Nebraska head coach Scott Frost and athletic director Trev Alberts discuss an ongoing NCAA investigation into the Husker football team’s use of analysts.
Scott Frost enters a truck to exit Memorial Stadium on Sunday after he was fired as Nebraska’s head football coach.
Nebraska head coach Scott Frost looks up at Memorial Stadium before the Georgia Southern game on Saturday at Memorial Stadium.
Nebraska head coach Scott Frost (right) leads the Huskers onto the field to take on Oklahoma on Sept. 18 in Norman, Oklahoma.
Nebraska head coach Scott Frost and Illinois head coach Bret Bielema shake hands after the Illini defeated the Huskers 30-22 Saturday at Memorial Stadium in Champaign, Illinois.
Nebraska Chancellor Ronnie Green (left) speaks with football coach Scott Frost at a groundbreaking ceremony for NU’s facilities project Friday near Memorial Stadium.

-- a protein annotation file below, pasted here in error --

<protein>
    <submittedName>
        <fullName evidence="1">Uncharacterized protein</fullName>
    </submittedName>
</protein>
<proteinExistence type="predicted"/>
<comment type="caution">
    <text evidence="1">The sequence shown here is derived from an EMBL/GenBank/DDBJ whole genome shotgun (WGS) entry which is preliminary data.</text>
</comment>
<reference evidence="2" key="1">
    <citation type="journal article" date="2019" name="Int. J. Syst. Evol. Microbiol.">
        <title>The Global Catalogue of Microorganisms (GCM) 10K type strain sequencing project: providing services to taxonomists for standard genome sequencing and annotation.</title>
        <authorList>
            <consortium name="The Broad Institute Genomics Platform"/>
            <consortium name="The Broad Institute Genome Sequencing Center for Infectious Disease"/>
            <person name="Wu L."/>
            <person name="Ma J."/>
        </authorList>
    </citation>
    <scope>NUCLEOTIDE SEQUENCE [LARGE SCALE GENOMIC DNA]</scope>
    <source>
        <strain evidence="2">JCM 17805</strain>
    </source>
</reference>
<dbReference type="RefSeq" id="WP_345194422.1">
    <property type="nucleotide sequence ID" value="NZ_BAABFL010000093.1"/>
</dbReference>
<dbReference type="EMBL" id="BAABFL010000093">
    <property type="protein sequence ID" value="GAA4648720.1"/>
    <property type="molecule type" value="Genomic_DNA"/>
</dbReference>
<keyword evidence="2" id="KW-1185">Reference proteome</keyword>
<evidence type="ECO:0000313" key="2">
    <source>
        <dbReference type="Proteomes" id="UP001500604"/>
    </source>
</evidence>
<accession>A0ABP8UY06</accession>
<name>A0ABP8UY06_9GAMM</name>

Nebraska coach Scott Frost reacts after a fourth-quarter touchdown was called back due to a holding call against the Huskers during a game against Minnesota on Dec. 12, 2020, at Memorial Stadium.
Nebraska head coach Scott Frost (right) talks with Maria Taylor on Saturday during College Gameday outside of Memorial Stadium.
Nebraska head coach Scott Frost addresses the crowd assembled for the announcement of the Huskers’ new football facility Friday at the East Stadium Plaza.
Nebraska men’s basketball coach Fred Hoiberg (left) answers a question as Husker football coach Scott Frost looks on, part of a stop at the Strategic Air Command & Aerospace Museum involving five NU head coaches and athletic director Bill Moos on Thursday.
Nebraska coach Scott Frost leads his team onto the field to face Colorado at Memorial Stadium on Saturday.
Head football coach Scott Frost poses for photos during Fan Day on Aug. 18, 2018, at Memorial Stadium.
Scott Frost greets fans on the way into Memorial Stadium on Saturday, Sept. 1, 2018.